DRURY, Sir Robert II (by 1503-77), of Hedgerley and Chalfont St. Peter, Bucks.
Available from Boydell and Brewer
Family and Education
b. by 1503, 2nd s. of Sir Robert Drury I by 1st w., and bro. of Sir William. educ. L. Inn, adm. 12 Feb. 1522. m. by 1524, Elizabeth, da. of Edmund Brudenell of Chalfont St. Peter, 5s. inc. Dru†, Robert I and William 4da. Kntd. by Aug. 1548.1
J.p. Bucks. 1534-43, 1554, q. 1558/59-d.; commr. tenths of spiritualities 1535, benevolence 1544/45, chantries Beds., Bucks. 1548, relief, Bucks. 1550, food prices 1551, goods of churches and fraternities 1553; escheator, Beds. and Bucks. 1544-5; sheriff 1546-7, 1555-6, 1561-2.2
Robert Drury’s admission to Lincoln’s Inn, five years after his elder brother William’s, followed family precedent but his marriage soon afterwards to a Buckinghamshire heiress spared him the need to practise law. On his father’s death in 1535 he shared with his brother the family plate and household goods and himself received the hangings in the Drury house in St. Clement Dane’s, London, sheep at Riddlesworth in Norfolk, Barnham and Euston in Suffolk, and a lease in Barnham. He settled at Chalfont St. Peter, and when his father-in-law’s manor there came to his wife in 1538 he began to add to it by the purchase of monastic lands in the neighbourhood: in the same year be bought Temple Bulstrode manor in Hedgerley and three years later the chief manor in Chalfont St. Peter.3
Brought on to the commission of the peace in 1534, Drury was among the ten foremost men of Buckinghamshire whose support was enlisted against the northern rebellion two years later. In 1538 he was one of the special commissioners appointed to hear indictments for treasonable words at the time of the trials of the Poles and their associates. Drury attended as an esquire on state occasions and was mustered for the army against France in 1544, the year in which he was appointed escheator and his brother sheriff. Both men appear to have been removed from the bench under Edward VI, probably because of Catholic affiliations: two of their sisters married into the Waldegrave and Jerningham families, and their stepmother, Lady Anne Grey, was also a Jerningham. Like his brother, Drury was among the first supporters of Mary Tudor in the summer of 1553. He was named with Leonard Chamberlain, (Sir) Edward Hastings and Sir Edmund Peckham as a leader of the gentry of Berkshire, Buckinghamshire, Middlesex and Oxfordshire who proposed to be at Sir William Paget’s house at Drayton on 15 July to march towards the palace of Westminster with the object of securing arms and munitions for Mary’s cause, and although not listed, as were his brother and nephew, among those who swore allegiance to the Queen in the days that followed he was awarded a pension of £66 13s.4d. for his service ‘at Framlingham’. His suing out of a general pardon in October 1553 must have been a conventional act of insurance.4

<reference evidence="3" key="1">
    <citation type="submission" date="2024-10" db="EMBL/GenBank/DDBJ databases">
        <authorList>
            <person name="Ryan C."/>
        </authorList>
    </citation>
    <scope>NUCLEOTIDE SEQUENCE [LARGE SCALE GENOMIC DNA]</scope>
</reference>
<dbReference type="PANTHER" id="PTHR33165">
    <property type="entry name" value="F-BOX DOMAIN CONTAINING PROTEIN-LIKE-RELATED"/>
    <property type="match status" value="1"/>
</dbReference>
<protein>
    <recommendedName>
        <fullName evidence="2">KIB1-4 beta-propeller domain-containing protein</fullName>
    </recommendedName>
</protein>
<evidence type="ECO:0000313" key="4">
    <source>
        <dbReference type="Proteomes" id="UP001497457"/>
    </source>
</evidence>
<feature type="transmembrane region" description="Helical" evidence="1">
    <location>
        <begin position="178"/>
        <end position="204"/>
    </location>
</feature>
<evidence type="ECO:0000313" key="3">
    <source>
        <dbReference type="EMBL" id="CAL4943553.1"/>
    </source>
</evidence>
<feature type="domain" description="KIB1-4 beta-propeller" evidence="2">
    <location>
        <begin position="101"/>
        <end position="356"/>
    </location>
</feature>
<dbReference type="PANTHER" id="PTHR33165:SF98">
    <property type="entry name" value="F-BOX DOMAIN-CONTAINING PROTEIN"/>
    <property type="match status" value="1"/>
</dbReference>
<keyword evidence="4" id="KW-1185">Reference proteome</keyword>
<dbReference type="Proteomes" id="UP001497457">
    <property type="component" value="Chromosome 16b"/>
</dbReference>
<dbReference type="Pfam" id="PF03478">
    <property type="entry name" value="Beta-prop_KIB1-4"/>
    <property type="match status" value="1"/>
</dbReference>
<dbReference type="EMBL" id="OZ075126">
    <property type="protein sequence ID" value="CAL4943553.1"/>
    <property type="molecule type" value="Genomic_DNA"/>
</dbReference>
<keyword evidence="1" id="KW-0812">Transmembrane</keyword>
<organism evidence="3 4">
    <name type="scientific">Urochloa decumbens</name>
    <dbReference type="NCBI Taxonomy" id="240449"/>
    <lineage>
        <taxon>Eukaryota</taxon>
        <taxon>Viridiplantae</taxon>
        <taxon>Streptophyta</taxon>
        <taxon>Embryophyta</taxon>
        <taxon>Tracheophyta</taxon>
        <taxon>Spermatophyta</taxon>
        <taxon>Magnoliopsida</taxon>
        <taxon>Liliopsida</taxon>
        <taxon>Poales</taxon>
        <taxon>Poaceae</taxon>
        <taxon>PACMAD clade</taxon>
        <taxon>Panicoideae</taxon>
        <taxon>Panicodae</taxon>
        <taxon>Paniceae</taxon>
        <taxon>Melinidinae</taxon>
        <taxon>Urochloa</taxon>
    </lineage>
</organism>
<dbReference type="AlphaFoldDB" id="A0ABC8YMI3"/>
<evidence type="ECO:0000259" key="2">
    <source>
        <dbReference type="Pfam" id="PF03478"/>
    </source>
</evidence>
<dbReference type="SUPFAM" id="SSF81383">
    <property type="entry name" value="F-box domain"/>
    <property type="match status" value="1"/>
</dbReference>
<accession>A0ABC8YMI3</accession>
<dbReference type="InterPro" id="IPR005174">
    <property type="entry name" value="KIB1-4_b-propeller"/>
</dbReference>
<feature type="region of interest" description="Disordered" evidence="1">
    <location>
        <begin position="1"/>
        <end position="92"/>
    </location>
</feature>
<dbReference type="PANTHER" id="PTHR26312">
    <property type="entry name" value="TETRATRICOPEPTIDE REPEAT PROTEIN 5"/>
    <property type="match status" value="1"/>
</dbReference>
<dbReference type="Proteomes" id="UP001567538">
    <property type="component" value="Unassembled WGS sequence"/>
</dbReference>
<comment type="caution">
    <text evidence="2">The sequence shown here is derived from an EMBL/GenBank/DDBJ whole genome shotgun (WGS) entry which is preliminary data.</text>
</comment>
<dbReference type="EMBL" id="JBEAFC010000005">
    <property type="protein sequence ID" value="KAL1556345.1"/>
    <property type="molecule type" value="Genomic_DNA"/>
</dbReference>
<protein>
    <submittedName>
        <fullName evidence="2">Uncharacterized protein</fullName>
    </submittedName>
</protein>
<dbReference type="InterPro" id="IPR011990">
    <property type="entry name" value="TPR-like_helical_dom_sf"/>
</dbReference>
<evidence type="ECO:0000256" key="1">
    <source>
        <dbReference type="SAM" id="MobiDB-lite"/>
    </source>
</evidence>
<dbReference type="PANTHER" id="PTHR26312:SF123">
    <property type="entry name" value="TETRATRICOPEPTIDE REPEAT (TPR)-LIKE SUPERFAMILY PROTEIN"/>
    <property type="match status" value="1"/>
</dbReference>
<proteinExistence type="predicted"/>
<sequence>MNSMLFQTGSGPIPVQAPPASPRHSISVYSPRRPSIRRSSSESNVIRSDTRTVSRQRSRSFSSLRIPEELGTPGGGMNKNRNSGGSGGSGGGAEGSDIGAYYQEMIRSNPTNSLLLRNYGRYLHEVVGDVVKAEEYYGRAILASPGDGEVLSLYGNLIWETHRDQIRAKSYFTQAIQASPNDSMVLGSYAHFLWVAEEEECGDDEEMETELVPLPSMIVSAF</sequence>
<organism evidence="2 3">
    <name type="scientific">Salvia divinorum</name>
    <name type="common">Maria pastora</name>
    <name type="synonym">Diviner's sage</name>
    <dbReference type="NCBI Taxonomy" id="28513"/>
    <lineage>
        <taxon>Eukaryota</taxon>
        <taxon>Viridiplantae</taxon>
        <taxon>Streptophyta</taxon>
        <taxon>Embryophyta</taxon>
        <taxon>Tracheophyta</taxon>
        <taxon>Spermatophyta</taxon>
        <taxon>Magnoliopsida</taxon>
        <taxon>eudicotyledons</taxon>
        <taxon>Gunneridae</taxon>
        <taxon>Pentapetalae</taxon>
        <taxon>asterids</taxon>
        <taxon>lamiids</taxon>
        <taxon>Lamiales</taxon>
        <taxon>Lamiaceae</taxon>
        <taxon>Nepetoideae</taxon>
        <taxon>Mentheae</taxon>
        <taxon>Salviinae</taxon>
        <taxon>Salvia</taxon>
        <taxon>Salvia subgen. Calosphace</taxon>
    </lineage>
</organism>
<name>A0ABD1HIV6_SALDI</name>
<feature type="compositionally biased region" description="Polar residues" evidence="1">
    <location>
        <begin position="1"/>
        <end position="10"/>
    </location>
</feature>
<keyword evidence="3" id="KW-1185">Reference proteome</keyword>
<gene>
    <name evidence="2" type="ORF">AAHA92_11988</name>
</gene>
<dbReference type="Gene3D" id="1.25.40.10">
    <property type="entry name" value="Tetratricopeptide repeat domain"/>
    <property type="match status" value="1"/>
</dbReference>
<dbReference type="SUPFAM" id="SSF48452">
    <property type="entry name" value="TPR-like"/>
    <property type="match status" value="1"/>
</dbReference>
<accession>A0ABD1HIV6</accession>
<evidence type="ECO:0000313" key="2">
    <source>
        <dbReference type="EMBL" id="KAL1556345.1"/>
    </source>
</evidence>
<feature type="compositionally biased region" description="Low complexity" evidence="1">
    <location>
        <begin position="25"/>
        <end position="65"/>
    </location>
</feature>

Drury’s loyalty made him a suitable colleague for his neighbour Sir Edmund Peckham in the first Parliament of the new reign, in which his son Robert sat for Chipping Wycombe with Peckham’s son Henry. With Sir William Drury returned for Suffolk and his son, Robert II, for Thetford, the family was well represented in the Commons, where not surprisingly none of its members ‘stood for the true religion’, that is, for Protestantism. Unlike the other three Sir Robert was not to sit again and, apart from his attendance, as one of a group of noblemen, gentry and divines, at the trial for heresy of Cranmer’s ex-chaplain Rowland Taylor, he appears to have confined himself to local matters, including the emparking of 400 acres at Hedgerley for which he obtained a licence in 1556. It was to be the same under Elizabeth, when although reported in 1564 to be